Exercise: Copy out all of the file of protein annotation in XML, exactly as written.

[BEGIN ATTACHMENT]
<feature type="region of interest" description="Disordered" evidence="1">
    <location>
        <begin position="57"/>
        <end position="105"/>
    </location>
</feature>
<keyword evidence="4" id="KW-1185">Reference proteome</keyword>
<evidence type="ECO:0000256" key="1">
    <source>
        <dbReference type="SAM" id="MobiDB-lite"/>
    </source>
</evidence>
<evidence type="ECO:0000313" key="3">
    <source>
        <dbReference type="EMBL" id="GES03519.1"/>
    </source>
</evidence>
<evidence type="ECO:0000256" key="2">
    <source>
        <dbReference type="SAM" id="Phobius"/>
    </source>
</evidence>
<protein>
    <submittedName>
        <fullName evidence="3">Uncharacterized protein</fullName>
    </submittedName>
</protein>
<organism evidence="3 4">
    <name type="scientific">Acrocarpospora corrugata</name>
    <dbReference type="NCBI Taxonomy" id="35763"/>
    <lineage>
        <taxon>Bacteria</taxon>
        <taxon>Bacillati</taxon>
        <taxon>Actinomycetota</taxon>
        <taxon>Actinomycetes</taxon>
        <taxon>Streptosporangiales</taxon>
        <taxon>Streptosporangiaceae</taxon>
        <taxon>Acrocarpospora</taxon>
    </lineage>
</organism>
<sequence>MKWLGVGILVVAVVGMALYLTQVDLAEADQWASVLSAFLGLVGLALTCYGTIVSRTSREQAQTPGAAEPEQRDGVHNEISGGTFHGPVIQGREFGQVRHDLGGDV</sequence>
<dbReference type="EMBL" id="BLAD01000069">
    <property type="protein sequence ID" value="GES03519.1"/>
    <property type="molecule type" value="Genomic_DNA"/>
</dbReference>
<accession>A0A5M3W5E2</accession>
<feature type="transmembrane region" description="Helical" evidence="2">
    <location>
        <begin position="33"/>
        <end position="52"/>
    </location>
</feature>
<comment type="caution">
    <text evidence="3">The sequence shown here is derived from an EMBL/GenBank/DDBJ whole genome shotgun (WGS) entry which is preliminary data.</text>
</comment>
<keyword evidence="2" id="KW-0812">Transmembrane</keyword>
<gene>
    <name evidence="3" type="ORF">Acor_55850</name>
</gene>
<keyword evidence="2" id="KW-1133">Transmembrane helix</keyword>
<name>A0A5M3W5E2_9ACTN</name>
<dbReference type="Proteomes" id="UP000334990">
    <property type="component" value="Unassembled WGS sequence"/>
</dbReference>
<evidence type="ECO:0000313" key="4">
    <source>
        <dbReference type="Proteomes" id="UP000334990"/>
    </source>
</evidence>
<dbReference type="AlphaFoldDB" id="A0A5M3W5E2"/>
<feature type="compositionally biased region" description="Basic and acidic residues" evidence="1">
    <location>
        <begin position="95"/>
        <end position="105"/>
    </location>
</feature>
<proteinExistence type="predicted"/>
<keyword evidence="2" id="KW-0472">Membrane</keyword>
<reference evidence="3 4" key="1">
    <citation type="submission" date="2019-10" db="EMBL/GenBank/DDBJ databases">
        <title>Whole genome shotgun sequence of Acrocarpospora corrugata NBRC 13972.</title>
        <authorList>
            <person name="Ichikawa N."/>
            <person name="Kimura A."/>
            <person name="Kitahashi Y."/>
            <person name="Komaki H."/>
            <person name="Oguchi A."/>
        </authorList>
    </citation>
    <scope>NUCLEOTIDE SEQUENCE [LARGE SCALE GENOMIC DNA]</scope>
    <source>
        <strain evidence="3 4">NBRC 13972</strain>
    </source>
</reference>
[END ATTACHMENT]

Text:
<feature type="region of interest" description="Disordered" evidence="1">
    <location>
        <begin position="57"/>
        <end position="105"/>
    </location>
</feature>
<keyword evidence="4" id="KW-1185">Reference proteome</keyword>
<evidence type="ECO:0000256" key="1">
    <source>
        <dbReference type="SAM" id="MobiDB-lite"/>
    </source>
</evidence>
<evidence type="ECO:0000313" key="3">
    <source>
        <dbReference type="EMBL" id="GES03519.1"/>
    </source>
</evidence>
<evidence type="ECO:0000256" key="2">
    <source>
        <dbReference type="SAM" id="Phobius"/>
    </source>
</evidence>
<protein>
    <submittedName>
        <fullName evidence="3">Uncharacterized protein</fullName>
    </submittedName>
</protein>
<organism evidence="3 4">
    <name type="scientific">Acrocarpospora corrugata</name>
    <dbReference type="NCBI Taxonomy" id="35763"/>
    <lineage>
        <taxon>Bacteria</taxon>
        <taxon>Bacillati</taxon>
        <taxon>Actinomycetota</taxon>
        <taxon>Actinomycetes</taxon>
        <taxon>Streptosporangiales</taxon>
        <taxon>Streptosporangiaceae</taxon>
        <taxon>Acrocarpospora</taxon>
    </lineage>
</organism>
<sequence>MKWLGVGILVVAVVGMALYLTQVDLAEADQWASVLSAFLGLVGLALTCYGTIVSRTSREQAQTPGAAEPEQRDGVHNEISGGTFHGPVIQGREFGQVRHDLGGDV</sequence>
<dbReference type="EMBL" id="BLAD01000069">
    <property type="protein sequence ID" value="GES03519.1"/>
    <property type="molecule type" value="Genomic_DNA"/>
</dbReference>
<accession>A0A5M3W5E2</accession>
<feature type="transmembrane region" description="Helical" evidence="2">
    <location>
        <begin position="33"/>
        <end position="52"/>
    </location>
</feature>
<comment type="caution">
    <text evidence="3">The sequence shown here is derived from an EMBL/GenBank/DDBJ whole genome shotgun (WGS) entry which is preliminary data.</text>
</comment>
<keyword evidence="2" id="KW-0812">Transmembrane</keyword>
<gene>
    <name evidence="3" type="ORF">Acor_55850</name>
</gene>
<keyword evidence="2" id="KW-1133">Transmembrane helix</keyword>
<name>A0A5M3W5E2_9ACTN</name>
<dbReference type="Proteomes" id="UP000334990">
    <property type="component" value="Unassembled WGS sequence"/>
</dbReference>
<evidence type="ECO:0000313" key="4">
    <source>
        <dbReference type="Proteomes" id="UP000334990"/>
    </source>
</evidence>
<dbReference type="AlphaFoldDB" id="A0A5M3W5E2"/>
<feature type="compositionally biased region" description="Basic and acidic residues" evidence="1">
    <location>
        <begin position="95"/>
        <end position="105"/>
    </location>
</feature>
<proteinExistence type="predicted"/>
<keyword evidence="2" id="KW-0472">Membrane</keyword>
<reference evidence="3 4" key="1">
    <citation type="submission" date="2019-10" db="EMBL/GenBank/DDBJ databases">
        <title>Whole genome shotgun sequence of Acrocarpospora corrugata NBRC 13972.</title>
        <authorList>
            <person name="Ichikawa N."/>
            <person name="Kimura A."/>
            <person name="Kitahashi Y."/>
            <person name="Komaki H."/>
            <person name="Oguchi A."/>
        </authorList>
    </citation>
    <scope>NUCLEOTIDE SEQUENCE [LARGE SCALE GENOMIC DNA]</scope>
    <source>
        <strain evidence="3 4">NBRC 13972</strain>
    </source>
</reference>